Your calculations can't stand up to scrutiny because of the amount of false assumptions you make; all of them having to do with losses the non-Divisional German personnel might or might not have taken. Dupuy's own Ardennes Campaign Simulation Data Base actually gives a 0.2% daily average for non-Divisional German unit casualties, based on units where records are available, on page 402. That daily average is far lower than even half of the daily loss rate for the Divisions. This isn't even considering that all the non-Divisional units taken into account to reach that average are combat forces. The majority of non-Divisional forces in Army Group B were non-combat, mostly logistics. To suggest they would have taken losses anywhere near those of non-Divisional combat units, let alone the much higher loss rate of Divisions at the frontlines as you do, is ridiculous. The Ardennes wasn't like the breakout from Normandy; the US reduction of the salient was very gradual, you didn't have US forces roaming around far in the rear of German lines overrunning HQ and Signals battalions, and there was no major encirclement of German forces that would have lead to the sort of losses to non-combat personnel necessary to reach your approximations.
Another false assumption you make is that all non-Divisional manpower in Army Group B participated in the battle by applying those loss rates to all of them. You do know that Army Group B's own 15th Army wasn't involved in the Ardennes battle right? That formation contained at least a significant portion of them. Roddy the roadkill (talk) 05:35, 4 August 2018 (UTC)
On doing further inspection, none of the currently cited sources for German casualties in both the infobox and casualties section even mentions a 125,000 figure, except for Bergström who includes it in a range of loss estimates that includes those from other authors. In searching for where the 125,000 casualty figure might have originated, I found its first ever use was in 1954 by the Department of the Army’s “The Supreme Command”, Volume 3, Part 4. There was later an illustrated edition. In it, it’s stated to have actually been a German estimate on Allied losses that proved to be exaggerated. 103,000 is the highest figure the Allies themselves estimated the Germans suffered in casualties according to both the department of the Army and Cirillo. There are still some authors that put the estimate of German losses up to 125,000, but these are outliers who provide no primary sources or breakdowns of how they reached that number. Given that the only mention of this figure by either records or the U.S. Army or the Wehrmacht is referring to German claims that U.S. losses were that high, it is a strong possibility the number got mistaken for German losses and then became circulated by authors citing each other. Even labeling this number as a U.S. estimate on German losses wouldn’t apply as the U.S. Military never made such claims.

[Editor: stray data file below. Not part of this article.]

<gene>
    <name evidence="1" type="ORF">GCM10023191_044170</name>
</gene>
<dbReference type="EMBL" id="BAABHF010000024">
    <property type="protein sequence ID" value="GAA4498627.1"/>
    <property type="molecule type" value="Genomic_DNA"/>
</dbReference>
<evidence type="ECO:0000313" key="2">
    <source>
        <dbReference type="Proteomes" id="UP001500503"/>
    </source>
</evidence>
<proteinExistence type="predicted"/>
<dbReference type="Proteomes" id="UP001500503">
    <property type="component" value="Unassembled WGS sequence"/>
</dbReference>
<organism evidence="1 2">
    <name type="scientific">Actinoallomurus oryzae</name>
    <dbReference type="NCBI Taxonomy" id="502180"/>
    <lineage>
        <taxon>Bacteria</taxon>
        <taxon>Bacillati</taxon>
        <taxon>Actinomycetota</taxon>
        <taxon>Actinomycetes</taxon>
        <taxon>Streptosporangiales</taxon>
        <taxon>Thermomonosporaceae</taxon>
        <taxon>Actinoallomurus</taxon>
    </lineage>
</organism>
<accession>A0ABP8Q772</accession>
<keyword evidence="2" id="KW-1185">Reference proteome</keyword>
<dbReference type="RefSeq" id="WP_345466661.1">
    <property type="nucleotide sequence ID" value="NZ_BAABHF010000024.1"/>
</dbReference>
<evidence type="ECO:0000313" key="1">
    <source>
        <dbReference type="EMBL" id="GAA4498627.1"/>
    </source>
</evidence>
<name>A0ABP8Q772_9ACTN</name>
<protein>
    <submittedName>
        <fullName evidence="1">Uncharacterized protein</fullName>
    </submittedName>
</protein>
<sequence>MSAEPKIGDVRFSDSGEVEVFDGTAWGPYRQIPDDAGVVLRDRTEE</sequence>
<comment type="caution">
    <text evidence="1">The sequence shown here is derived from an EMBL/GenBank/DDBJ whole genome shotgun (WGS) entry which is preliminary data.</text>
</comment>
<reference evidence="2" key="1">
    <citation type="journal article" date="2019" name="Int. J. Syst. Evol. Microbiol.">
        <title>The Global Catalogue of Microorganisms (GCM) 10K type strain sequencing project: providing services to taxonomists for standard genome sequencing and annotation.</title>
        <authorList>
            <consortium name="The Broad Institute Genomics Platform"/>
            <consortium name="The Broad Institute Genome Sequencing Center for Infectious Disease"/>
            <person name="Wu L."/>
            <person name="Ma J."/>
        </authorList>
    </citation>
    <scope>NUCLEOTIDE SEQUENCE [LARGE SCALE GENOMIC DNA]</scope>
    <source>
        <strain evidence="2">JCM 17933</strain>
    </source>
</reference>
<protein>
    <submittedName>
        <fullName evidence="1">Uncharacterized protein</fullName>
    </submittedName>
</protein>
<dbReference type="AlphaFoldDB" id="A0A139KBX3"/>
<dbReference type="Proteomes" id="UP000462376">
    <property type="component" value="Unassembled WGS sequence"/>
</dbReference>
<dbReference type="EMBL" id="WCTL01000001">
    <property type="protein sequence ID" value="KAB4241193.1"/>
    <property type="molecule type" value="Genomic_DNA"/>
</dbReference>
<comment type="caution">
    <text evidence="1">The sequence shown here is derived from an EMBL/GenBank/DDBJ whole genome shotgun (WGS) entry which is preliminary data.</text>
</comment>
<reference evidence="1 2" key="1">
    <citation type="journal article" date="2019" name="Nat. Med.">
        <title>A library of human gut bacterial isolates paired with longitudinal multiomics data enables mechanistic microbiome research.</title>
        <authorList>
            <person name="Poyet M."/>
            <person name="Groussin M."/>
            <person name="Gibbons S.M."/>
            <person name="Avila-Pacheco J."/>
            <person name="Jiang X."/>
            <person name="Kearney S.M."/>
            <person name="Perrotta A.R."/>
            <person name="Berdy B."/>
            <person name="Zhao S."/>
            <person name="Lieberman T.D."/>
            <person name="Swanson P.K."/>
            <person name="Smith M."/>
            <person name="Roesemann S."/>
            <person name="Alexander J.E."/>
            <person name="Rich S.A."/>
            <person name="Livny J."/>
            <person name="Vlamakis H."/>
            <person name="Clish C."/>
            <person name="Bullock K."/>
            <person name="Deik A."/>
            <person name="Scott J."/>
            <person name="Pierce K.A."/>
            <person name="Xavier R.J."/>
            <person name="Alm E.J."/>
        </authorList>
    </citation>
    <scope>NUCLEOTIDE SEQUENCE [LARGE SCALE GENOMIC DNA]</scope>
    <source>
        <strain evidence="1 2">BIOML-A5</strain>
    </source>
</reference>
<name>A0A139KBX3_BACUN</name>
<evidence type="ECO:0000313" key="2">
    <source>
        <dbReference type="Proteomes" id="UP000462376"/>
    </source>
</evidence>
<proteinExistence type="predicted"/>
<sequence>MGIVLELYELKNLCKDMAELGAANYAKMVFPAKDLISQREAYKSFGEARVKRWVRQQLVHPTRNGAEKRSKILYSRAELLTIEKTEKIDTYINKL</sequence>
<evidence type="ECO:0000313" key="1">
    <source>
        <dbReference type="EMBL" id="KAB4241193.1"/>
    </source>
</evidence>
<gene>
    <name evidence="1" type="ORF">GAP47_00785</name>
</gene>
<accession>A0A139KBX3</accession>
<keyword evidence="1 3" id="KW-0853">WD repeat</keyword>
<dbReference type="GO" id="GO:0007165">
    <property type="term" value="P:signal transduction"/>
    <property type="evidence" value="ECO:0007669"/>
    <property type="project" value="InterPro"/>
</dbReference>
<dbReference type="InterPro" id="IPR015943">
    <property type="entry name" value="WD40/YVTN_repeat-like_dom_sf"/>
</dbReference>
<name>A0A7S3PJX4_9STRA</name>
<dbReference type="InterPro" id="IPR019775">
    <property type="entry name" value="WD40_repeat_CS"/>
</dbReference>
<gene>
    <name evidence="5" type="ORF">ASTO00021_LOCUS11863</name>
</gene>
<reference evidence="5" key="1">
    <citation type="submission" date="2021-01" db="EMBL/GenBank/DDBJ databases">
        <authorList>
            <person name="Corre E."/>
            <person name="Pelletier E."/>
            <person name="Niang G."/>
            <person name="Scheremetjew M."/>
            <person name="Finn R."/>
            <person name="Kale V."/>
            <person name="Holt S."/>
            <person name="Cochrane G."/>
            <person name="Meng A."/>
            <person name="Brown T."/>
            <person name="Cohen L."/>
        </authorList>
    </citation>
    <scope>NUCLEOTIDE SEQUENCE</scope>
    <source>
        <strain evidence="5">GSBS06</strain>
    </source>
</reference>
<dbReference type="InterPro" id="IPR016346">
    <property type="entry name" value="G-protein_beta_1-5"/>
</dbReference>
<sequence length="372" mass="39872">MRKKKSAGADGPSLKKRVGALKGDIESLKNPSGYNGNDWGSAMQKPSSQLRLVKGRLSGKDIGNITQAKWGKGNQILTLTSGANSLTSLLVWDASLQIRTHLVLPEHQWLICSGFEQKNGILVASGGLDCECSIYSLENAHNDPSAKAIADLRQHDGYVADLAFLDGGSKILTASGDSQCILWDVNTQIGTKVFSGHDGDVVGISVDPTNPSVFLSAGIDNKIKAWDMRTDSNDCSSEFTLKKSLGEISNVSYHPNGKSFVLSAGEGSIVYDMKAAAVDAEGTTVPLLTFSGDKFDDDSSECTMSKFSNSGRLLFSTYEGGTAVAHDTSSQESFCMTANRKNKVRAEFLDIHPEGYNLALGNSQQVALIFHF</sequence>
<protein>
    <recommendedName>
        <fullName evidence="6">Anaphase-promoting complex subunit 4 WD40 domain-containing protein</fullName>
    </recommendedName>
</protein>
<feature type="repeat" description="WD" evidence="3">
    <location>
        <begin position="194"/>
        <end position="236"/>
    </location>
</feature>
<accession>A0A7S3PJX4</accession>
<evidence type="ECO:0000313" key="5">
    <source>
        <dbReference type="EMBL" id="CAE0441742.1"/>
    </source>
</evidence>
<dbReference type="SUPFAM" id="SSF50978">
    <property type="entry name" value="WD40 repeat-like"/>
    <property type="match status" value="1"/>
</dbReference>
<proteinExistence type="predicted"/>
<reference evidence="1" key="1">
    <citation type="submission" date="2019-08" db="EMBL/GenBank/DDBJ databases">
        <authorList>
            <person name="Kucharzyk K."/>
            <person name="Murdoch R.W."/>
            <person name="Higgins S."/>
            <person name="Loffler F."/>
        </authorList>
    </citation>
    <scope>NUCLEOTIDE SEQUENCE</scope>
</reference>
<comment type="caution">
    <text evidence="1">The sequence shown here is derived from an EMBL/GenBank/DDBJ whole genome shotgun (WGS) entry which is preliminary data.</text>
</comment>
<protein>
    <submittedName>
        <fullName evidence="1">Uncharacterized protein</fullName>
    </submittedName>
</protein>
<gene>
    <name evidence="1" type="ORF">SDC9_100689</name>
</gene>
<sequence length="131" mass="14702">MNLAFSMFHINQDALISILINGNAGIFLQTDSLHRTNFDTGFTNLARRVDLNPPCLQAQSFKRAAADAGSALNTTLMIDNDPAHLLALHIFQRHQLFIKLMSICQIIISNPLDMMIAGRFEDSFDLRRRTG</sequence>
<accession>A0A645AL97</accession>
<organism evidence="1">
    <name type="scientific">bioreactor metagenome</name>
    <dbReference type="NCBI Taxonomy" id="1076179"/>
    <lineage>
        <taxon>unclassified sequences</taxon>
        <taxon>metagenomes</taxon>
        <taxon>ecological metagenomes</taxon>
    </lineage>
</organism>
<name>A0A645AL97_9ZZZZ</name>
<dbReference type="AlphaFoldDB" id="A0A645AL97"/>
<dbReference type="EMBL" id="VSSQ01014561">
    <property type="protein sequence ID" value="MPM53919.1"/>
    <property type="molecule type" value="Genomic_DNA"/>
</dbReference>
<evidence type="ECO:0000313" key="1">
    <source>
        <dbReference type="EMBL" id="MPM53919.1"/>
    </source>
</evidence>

The number must be removed from the infobox altogether, and then in the casualties sections it will be included with it being stated that some authors have believed the German’s losses to be as high as 125,000. An example that TiltuM noted where high estimates considered to be in contradiction to primary sources are not used in the infobox is Battle of Kursk. So that leaves us with either 98,000 or 103,000 for the high German casualty estimate for the infobox. I’m going to use the 98,000 figure from OB West because that’s the losses the Germans themselves estimated. It’s worth noting that the number’s don’t hugely contradict each other though. Roddy the roadkill (talk) 22:36, 4 August 2018 (UTC)
The German rear area and Corps/Army troops did suffer heavily in the Ardennes, particularly to Allied air power after the weather cleared - their logistics were shot to pieces and in many cases their field organization virtually collapsed. Furthermore neither myself nor Dupuy includes either the Fifteenth Army or irrelevant parts of Army Group B; the former's statistics in appendix E of "Hitler's Last Gamble" are as follows:
Unit, Initial Strength (Strength 16 January 1945)
5th Panzer Army HQ and attached troops, 13,153 (14,414)
6th Panzer Army ", 31,370 (28,196)
7th Army ", 22,151 (19,954)
I SS Panzer Corps HQ and attached troops, 13,570 (6,749)
II SS Panzer Corps ", 2,517 (2,824)
XIII Korps Felber ", 1,179 (12,109)
XXXIX Panzer Corps ", 4,817 (1,524)
XLVII Panzer Corps ", 10,674 (7,089)
LIII Corps ", 2,963 (6,812)
LVIII Panzer Corps ", 13,816 (16,615)
LXVI Corps ", 7,133 (8,417)
LXVII Corps ", 13,232 (11,930)
LXXX Corps ", 8,707 (8,803)
LXXXV Corps ", 6,478 (1,702)